eNASCAR PEAK Antifreeze iRacing Series

Zack Novak takes PEAK Antifreeze iRacing championship, earns $40K

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While Roush Fenway Racing hasn’t earned a NASCAR Cup championship since Kurt Busch‘s 2004 title, it can once again call itself a championship organization after its driver, Zack Novak, in the No. 6 RFR Ford Mustang, captured the eNASCAR PEAK Antifreeze iRacing Series championship in a live broadcast Thursday on NBCSN’s NASCAR America.

Novak earned $40,000 of the $100,000 prize pool, by winning the final race of the season at a virtual Homestead-Miami Speedway (and his fourth win overall of the now-completed iRacing season).

As for the other three championship contenders, Keegan Leahy (G2 Esports) finished second, Bobby Zalenski (Joe Gibbs Racing) finished fourth and Blake Reynolds (Team Dillon Esports) ended up with a ninth-place showing.

“(Being called champion) sounds awesome,” Novak told NBCSN. “That was a grind, all season long, and even the race itself was just a crazy grind and I can’t believe I’m in this position.

“(Leahy) kept me real honest, raced very clean. I respected him and I tried to race him as clean as I could back and I hope I accomplished that. We just really raced hard, had very comparable cars at the end and I can’t believe I came away with that.”

Zack Novak won the inaugural eNASCAR PEAK Antifreeze iRacing Series championship on Thursday. Photo: Zack Novak official Twitter page.

For Novak, it was his second major esports championship, having won the inaugural eNASCAR IGNITE Series (for drivers ages 13-16) title last year.

In addition to the big payday for earning the championship, as well as the weekly winnings during the season, Novak, a 17-year-old high school student from Connecticut, also earns a test day in a US Legends car and in a NASCAR Pinty’s Series vehicle with Canada’s Best Racing Team.

Novak also will take part in pre-race ceremonies for the Monster Energy NASCAR Cup Series’ championship-deciding race Nov. 17 at Miami.

Leahy led most of the first half of the race, being scored the leader at Lap 70 of the 140-lap event. Unlike NASCAR Cup, Xfinity and Gander Outdoors Truck Series, there were no stages in the iRacing championship-deciding race.

Leahy built as much as a 2.5-second lead before the first caution of the race came out on Lap 81 due to contact between two non-championship contenders. Leahy was passed by non-championship driver Jimmy Mullis on Lap 95, with Leahy dropping back to fifth, while Novak climbed into second and Zalenski also passed into fourth position. Leahy dropped to sixth place on Lap 101.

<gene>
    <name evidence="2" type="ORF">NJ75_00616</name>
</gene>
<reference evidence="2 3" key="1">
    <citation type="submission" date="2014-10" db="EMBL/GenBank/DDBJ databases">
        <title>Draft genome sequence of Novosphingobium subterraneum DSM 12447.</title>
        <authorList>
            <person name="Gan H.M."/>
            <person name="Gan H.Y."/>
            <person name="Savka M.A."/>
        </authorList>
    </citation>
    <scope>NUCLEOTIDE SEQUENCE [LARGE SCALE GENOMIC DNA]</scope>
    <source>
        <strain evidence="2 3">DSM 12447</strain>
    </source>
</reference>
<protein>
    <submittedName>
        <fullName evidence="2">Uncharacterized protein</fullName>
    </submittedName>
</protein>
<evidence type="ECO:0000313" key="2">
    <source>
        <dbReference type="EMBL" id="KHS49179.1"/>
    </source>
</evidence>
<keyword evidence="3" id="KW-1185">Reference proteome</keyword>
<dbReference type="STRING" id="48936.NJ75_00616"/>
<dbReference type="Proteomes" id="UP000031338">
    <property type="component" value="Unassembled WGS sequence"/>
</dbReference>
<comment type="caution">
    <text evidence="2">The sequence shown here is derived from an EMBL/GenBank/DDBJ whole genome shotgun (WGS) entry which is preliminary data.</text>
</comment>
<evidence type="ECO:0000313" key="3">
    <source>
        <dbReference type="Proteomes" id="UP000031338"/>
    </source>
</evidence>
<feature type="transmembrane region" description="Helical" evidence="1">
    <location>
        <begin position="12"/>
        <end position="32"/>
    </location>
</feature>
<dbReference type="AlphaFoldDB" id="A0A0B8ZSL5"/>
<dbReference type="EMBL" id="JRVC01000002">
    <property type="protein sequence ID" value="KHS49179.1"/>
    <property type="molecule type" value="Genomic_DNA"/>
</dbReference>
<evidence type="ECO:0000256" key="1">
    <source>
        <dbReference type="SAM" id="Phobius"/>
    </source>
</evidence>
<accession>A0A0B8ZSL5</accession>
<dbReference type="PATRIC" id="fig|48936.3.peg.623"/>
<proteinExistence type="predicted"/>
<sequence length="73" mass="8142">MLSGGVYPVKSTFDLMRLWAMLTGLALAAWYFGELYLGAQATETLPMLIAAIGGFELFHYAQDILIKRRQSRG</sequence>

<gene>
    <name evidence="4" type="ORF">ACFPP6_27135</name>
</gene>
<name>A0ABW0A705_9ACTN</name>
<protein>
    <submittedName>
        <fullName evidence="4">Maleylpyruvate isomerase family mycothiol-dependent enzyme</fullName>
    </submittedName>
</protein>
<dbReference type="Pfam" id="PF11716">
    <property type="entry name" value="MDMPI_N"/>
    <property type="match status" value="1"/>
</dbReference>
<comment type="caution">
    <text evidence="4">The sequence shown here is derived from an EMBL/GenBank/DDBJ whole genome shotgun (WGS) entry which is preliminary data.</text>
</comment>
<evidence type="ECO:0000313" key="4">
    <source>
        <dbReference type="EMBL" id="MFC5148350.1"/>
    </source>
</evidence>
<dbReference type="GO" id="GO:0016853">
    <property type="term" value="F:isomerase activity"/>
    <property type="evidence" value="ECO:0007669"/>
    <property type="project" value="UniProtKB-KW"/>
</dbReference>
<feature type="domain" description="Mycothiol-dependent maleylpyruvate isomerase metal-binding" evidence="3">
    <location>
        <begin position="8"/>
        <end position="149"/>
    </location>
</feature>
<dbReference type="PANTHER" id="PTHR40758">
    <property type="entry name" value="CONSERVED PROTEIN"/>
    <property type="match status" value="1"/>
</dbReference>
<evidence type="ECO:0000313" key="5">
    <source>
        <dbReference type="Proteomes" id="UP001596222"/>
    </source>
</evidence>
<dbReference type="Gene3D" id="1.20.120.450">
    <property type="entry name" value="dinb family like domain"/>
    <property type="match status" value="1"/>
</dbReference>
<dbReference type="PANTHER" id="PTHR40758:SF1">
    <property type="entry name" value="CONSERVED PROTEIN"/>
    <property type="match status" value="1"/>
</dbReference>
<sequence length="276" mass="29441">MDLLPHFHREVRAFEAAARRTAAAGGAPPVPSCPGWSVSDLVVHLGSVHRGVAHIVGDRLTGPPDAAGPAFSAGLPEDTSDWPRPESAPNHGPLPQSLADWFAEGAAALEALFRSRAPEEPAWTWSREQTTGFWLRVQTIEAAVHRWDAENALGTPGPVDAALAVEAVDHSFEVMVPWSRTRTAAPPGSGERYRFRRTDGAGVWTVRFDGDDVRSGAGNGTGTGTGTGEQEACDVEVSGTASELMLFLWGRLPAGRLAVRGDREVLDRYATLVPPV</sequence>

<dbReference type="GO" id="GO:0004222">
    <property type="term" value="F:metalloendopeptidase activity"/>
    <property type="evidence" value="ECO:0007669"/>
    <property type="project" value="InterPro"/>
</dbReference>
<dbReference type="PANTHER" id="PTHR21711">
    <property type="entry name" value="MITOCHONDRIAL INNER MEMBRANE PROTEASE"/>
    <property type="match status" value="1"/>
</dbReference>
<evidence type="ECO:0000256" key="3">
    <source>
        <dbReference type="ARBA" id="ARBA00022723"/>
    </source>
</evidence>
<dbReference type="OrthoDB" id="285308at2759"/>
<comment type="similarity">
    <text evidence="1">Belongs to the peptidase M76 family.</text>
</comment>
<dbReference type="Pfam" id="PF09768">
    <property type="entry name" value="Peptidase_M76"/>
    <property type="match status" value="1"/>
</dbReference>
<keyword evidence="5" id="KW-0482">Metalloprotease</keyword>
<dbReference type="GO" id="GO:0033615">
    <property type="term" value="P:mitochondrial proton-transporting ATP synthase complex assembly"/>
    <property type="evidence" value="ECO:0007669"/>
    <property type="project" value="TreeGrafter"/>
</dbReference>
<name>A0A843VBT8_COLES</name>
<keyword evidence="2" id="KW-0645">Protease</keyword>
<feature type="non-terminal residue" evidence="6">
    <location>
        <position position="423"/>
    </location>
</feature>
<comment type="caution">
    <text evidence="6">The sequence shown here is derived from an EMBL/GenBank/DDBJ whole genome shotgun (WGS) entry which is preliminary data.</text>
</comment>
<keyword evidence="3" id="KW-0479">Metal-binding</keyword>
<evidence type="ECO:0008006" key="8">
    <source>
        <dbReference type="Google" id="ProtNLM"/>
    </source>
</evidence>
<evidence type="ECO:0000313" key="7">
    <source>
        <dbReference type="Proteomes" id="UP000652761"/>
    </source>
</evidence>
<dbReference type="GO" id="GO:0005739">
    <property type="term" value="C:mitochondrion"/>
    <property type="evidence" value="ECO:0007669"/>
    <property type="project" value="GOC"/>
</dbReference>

From that point, Novak kept pace with Mullis, but as long as he was ahead of his other three title contenders, he was in a good shape. As the race approached 20 laps to go, tire wear and conserving fuel became key for all drivers, but most notably for the title contenders.

A caution came out with 19 laps to go. Mullis missed his pit stall and had to reverse back into it, falling from the lead to 12th place, allowing Novak to take the lead on the restart with 16 laps remaining.

But four laps later, Leahy regained the lead, only to have Novak take it back with seven laps left and held on the rest of the way to take the checkered flag.

Novak was overcome with emotion after taking the win, but regained his composure to do a celebratory burnout.

“We still had enough to do it, yeah!” Novak exclaimed. “When I first got in the series three years ago as a 15-year-old, I never, ever thought this moment would happen. I did well in my rookie year and potentially had a shot at this, but I never knew it would be possible, honestly.

“This is what I’ve dreamt of my whole life, to win a championship in an official sanctioned series. I won the Ignite (championship) last year. Just how much time and effort it takes to win this, I’ve put in hours and hours into this, 30-plus hour weeks working on this car. It’s a full-time job. … I hope we’ll be back here next year.”

 

 

Podcast: How sim racing might take a driver from 0 to 200 in real life

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Simulation racing might have saved Parker Kligerman’s career, and he believes it will jump-start someone else’s.

During the most recent NASCAR on NBC Podcast, Kligerman explained his role in the push behind bringing iRacing and eSports in NASCAR to a broader audience.

The NASCAR on NBC analyst began racing simulation racing at 13, the same year that he entered go-kart racing. When his family lacked the money to keep him in a go kart, Kligerman used sim racing as his path to fulfilling the “10,000 Hour Theory” of practicing enough to become an accomplished driver who has won in ARCA and also driven in NASCAR’s top three national series.